The Grand Gallery Pictographs – Canyonlands NP, Utah

In the late 1960’s, early 1970’s, I purchased a Sierra Club Ballantine book authored by the brothers, Renny and Terry Russell, titled On the Loose.  It was comprised of their accounts and their photographs from explorations as young men in the wildlands of Utah.  One picture they took and included in the book was of the “Grand Gallery” of ancient Native American pictographs in a small, separate and remote piece of Canyonlands National Park in Utah.  The book captured my imagination and I had every intention of following in their footsteps.  I made several road trips into the southwest before 2004 when I finally set out to find the Grand Gallery.

Departing from a paved highway in central Utah, the dirt and gravel road to the trailhead for the gallery is about 25 miles long.  I made the trip in February.  It was so cold the night before I set out on the day-long hike that my gallon of milk turned into an icy slush overnight.  The trail to the gallery descends from the tableland into the canyon on a very rough “road” dynamited in the 1930’s by uranium prospectors down a sandstone cliff to the canyon below.  The hike takes half a day to the gallery and half a day back.  I had it all to myself.

The pictographs cannot be precisely dated but are estimated to be thousands of years old, made by the Archaic peoples who preceded the Anasazi and more modern Pueblo people.  Here are some photos taken on the way out to the trailhead and on the day of my hike.  [Click on any image to enlarge, All photos copyright symbol Max Vollmer]

The long road out to the trailhead.
Parking at the trailhead.
Dinner of beef stew with fresh, steamed broccoli.
Hiking through the canyon.
The Grand Gallery on the cliff face from 100 yards away.
Some of the pictographs, the largest of which is approx. 8 feet tall.
Otherworldly, probably shamanic figures.
Deer, antelope, and buffalo presumably, with a hunter holding his bow and arrow to the right..
Closeup of the deer pictograph.

The largest and strangest anthropomorphic figures are believed to be the work of shamans on their vision quests.  The animal figures are thought to represent the game hunted by a later group of people.  Fortunately, all the pictographs are now too high up on the wall to reach which gives them some protection from vandals.  Erosion over the centuries has lowered the canyon floor.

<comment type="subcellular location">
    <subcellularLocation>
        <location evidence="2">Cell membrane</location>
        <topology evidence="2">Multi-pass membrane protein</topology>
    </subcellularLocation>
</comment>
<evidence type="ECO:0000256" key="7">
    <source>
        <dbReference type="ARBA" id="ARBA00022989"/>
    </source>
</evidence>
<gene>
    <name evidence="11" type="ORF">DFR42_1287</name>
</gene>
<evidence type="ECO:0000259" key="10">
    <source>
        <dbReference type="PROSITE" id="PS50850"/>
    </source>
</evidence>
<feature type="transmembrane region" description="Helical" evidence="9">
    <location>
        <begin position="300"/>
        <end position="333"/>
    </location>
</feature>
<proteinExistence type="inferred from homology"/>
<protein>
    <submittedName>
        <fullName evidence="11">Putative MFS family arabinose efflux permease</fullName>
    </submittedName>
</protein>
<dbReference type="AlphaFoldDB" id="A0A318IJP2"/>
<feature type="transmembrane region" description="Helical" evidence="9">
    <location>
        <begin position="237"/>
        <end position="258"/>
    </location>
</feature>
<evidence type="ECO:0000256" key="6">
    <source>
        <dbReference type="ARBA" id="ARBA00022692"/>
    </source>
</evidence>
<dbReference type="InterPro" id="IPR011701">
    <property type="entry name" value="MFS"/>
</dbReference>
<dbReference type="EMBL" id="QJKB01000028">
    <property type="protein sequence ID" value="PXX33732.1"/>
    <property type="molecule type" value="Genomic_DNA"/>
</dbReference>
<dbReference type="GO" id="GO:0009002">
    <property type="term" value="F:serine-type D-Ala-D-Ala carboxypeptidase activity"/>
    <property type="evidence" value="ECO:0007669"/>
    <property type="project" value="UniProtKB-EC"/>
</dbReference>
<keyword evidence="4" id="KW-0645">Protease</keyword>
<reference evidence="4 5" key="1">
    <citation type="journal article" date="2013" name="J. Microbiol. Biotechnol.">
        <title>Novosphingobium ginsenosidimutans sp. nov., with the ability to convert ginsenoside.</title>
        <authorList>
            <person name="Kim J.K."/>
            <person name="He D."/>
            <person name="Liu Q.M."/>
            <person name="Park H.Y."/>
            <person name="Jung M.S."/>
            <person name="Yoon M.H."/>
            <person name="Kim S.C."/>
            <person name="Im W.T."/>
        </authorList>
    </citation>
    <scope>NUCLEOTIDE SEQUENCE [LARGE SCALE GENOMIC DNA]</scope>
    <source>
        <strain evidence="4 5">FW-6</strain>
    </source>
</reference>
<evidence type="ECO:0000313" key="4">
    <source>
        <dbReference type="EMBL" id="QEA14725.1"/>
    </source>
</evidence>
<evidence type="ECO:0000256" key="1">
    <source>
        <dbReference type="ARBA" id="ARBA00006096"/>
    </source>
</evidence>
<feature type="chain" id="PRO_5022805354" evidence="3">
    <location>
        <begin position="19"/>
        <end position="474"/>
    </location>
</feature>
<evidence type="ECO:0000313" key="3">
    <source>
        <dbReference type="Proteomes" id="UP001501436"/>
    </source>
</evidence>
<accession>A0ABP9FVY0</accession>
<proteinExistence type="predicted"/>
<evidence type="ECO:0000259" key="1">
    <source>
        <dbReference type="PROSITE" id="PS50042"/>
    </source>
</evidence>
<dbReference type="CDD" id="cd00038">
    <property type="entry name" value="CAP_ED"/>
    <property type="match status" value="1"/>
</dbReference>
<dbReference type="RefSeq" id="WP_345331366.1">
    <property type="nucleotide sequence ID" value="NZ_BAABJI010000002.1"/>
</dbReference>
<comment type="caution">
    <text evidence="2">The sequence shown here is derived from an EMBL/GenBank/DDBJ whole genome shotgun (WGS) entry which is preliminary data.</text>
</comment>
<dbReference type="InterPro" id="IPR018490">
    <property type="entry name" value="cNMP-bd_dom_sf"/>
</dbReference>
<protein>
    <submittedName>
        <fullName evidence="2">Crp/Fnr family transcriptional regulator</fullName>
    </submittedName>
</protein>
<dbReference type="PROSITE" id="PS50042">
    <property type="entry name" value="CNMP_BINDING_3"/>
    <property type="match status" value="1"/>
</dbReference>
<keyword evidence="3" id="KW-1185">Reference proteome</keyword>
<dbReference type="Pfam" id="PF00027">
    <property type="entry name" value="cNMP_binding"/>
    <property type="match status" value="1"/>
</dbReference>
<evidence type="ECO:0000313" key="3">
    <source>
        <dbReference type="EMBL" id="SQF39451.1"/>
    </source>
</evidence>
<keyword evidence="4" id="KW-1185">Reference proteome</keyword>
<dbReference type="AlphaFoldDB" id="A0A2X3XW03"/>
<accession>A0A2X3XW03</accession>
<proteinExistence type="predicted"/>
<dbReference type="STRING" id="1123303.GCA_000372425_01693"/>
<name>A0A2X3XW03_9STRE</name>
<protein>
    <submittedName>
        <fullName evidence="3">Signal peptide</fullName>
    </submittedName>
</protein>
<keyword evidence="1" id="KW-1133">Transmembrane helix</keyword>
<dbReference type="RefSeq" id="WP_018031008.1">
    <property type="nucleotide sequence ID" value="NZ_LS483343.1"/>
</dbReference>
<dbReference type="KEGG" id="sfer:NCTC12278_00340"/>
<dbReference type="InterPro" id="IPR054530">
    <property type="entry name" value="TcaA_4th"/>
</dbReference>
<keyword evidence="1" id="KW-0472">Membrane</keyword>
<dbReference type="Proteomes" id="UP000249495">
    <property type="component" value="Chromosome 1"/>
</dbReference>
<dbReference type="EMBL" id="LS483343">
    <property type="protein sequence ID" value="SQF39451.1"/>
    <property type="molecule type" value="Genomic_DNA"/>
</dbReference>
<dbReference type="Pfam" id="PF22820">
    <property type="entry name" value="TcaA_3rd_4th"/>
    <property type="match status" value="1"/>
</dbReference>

Malheur County, Owyhee Canyonlands, Oregon – January 2021

I made a mid-Winter trip down to the SE corner of Oregon, in part to find some open space amid the pandemic, but also for my first glimpse of the Owyhee Canyonlands.  This remote area is very sparsely populated by cattle ranchers and some sheep herders.  To give you and idea, one sign I passed read, “Next gas 120 miles.”  I hit a spate of dry weather which was fortunate because the desert soil turns to a slippery and sticky gumbo when wet.  During the day I needed 4WD on the Leslie Gulch-Succor Creek Byway which is mud in winter.  Here are a few photos, including my first ever selfie.   [Click on any image to enlarge, All photos copyright symbol Max Vollmer]

Hey Karl, note I’m wearing my Canadian “touk” I bought in Lunenburg when we went to see the Bluenose II.  It’s actually warmer and more comfortable than a USN wool watchcap.

This was just before sunset at my first campsite NW of Burns Junction.  Overnight low was 28 degrees F, enough to freeze the mud which made it easier to break camp in the morning.

This was my setup at Succor Creek State Park alongside the Owyhee River.  Dinner that evening was Beef Stroganoff with egg noodles, sliced red pear with some cheese, and hot coffee.

Darkness fell around 5:30 p.m. and the pre-dawn light didn’t amount to much until 5:30 a.m.  That makes for a long night in the sack.  When I packed up and departed on my last morning along the Owyhee, it was 22 degrees F.  I had hot coffee and cleared out while the mud was frozen and shallow puddles were iced over, but not before picking a bunch of sage along the river bank to perfume the truck cab.

Winter colors in the canyonlands are not much to brag about.

Roses

A few years ago I rescued a rose bush that was dry and sun baked in a pot.  I transplanted it into some good soil in the partial shade of a century old red cedar tree.  After four years of watering, a little fertilizer, and Fall pruning, the bush rewarded me with these roses. [Click on  image to enlarge, Photo copyright symbol Max Vollmer]

For Laura

Woodworking Hiatus

Since I am presently without a shop, I’ve been posting some of my favorite YouTube videos.  I will be posting some photos and “How to’s” for some older, completed woodwork soon.

To see any of my past woodwork postings, please scroll down and click on the Category “Woodwork,” on the left side of the screen.

José Pablo Moncayo – Huapango – Alondra de la Parra & L’Orchestre de Paris

José Pablo Moncayo is one of the most important of the 20th century Mexican classical composers.  His composition, Huapango, is brilliantly performed here by the Paris Orchestra under the baton of Mexican American conductor, Alondra de la Parra.  I would go to a concert just to see de la Parra conduct in her unique and spirited style.  [Click on Full Screen icon in the lower right corner to best appreciate the video]